The brand, said Kuniskis, has made “a commitment to reset everything,” in a bid to boost sales from last year’s 109,000 to 170,000 by the end of 2018. And by 2022, the goal is 400,000.
Over the course of the new plan, expect to see two new utility vehicles sandwiching the Stelvio, a compact crossover and a full-size ute.
Meanwhile, Alfa will add long-wheelbase versions of key models, largely with an eye on China, where a sizable share of owners continue to ride in back and leave the driving to chauffeurs.
There will be several new performance models, as well:
- An all-new Alfa Romeo 8C adopting a carbon fiber body and platform. It will deliver more than 700 horsepower through a hybrid drivetrain pairing a mid-mounted twin-turbo gas engine and an electric motor driving the front axle. Expect 0 to 100 kmh times of under 3 seconds; and
- A new Alfa GTV reviving one of the brand’s legendary nameplates. The four-passenger model will make over 600 horsepower using an electrically boosted gas engine. Power will be delivered to all four wheels and the GTV will feature torque vectoring.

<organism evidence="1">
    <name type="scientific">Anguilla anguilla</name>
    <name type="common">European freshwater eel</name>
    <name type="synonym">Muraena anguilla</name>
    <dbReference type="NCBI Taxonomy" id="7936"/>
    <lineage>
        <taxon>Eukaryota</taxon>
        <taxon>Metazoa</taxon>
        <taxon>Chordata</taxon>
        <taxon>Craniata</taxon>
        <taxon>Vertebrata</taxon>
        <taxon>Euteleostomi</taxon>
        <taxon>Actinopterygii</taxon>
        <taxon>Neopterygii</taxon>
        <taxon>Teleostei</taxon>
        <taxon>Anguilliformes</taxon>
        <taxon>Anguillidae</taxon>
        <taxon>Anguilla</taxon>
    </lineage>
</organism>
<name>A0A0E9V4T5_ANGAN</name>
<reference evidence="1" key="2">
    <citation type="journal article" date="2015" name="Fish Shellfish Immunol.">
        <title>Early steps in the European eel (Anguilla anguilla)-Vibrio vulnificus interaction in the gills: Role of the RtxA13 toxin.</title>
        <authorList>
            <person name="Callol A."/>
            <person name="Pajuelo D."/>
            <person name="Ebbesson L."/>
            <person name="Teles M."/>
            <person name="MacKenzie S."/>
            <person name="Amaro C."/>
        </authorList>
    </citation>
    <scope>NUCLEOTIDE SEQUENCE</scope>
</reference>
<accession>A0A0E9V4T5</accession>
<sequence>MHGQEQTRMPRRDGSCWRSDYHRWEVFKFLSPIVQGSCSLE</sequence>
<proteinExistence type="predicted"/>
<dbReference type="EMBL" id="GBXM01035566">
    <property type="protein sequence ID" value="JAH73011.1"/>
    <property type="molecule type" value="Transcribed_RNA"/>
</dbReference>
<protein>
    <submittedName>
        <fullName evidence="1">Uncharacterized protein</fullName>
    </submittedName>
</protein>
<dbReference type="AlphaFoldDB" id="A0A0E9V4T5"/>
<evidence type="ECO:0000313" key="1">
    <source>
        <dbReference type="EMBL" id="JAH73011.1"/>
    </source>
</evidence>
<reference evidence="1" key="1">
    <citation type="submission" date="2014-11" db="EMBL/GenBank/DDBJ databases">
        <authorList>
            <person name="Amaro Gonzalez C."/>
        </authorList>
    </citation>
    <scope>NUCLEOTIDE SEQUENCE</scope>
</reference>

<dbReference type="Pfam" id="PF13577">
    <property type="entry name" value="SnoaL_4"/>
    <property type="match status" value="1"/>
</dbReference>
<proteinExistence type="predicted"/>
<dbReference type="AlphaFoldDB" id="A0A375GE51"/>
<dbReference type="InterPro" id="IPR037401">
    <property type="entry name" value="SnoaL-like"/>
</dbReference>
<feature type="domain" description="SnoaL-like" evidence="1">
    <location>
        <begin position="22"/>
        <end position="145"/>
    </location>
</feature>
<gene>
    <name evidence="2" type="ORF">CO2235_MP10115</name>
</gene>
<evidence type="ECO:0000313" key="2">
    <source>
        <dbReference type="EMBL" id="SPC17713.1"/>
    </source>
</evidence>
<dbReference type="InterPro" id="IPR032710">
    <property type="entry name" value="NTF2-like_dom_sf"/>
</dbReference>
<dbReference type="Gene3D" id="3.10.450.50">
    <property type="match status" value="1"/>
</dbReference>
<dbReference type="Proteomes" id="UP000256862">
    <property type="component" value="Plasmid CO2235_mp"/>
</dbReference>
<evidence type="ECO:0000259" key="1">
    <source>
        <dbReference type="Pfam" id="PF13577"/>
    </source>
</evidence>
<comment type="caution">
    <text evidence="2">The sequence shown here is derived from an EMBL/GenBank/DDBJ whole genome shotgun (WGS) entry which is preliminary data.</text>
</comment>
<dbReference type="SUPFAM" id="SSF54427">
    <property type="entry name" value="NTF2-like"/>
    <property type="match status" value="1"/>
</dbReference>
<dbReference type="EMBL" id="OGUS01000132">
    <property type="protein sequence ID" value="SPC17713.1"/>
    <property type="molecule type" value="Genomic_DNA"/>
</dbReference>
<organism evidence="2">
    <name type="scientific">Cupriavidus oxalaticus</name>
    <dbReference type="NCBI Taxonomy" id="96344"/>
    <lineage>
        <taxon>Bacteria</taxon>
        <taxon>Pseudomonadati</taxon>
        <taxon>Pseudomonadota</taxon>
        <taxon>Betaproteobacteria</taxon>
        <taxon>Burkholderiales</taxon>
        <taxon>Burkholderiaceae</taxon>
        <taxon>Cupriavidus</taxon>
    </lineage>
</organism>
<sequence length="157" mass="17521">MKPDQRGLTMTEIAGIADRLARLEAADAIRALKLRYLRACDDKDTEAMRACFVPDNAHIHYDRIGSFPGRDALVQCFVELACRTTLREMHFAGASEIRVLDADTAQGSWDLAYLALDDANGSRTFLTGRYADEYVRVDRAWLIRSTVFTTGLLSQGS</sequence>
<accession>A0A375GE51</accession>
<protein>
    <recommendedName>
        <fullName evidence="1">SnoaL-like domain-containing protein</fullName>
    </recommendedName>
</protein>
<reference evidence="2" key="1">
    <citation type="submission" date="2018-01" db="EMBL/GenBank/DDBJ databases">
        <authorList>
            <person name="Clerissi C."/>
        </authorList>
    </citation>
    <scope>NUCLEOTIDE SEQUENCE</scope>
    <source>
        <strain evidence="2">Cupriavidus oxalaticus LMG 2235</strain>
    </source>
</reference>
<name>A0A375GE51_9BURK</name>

As with Maserati, expect to see Alfa Romeo put an emphasis on electrification going forward though, Kuniskis stressed, it is not “a compliance move but a performance booster.” Look for Alfa to add e-boosters – essentially motor-driven turbocharging – hybrids and plug-in hybrids.
FCA has been promising big things for Alfa, though not everyone is yet convinced. For his part, Kuniskis sees great opportunity for the brand to differentiate itself in an era when “the industry is in danger of being commoditized. The only thing that will differentiate you in an industry with 200 brands,” he added, “is the strength of your brand.”
We’ll report in with more on FCA’s plans once the afternoon session gets underway in Milan.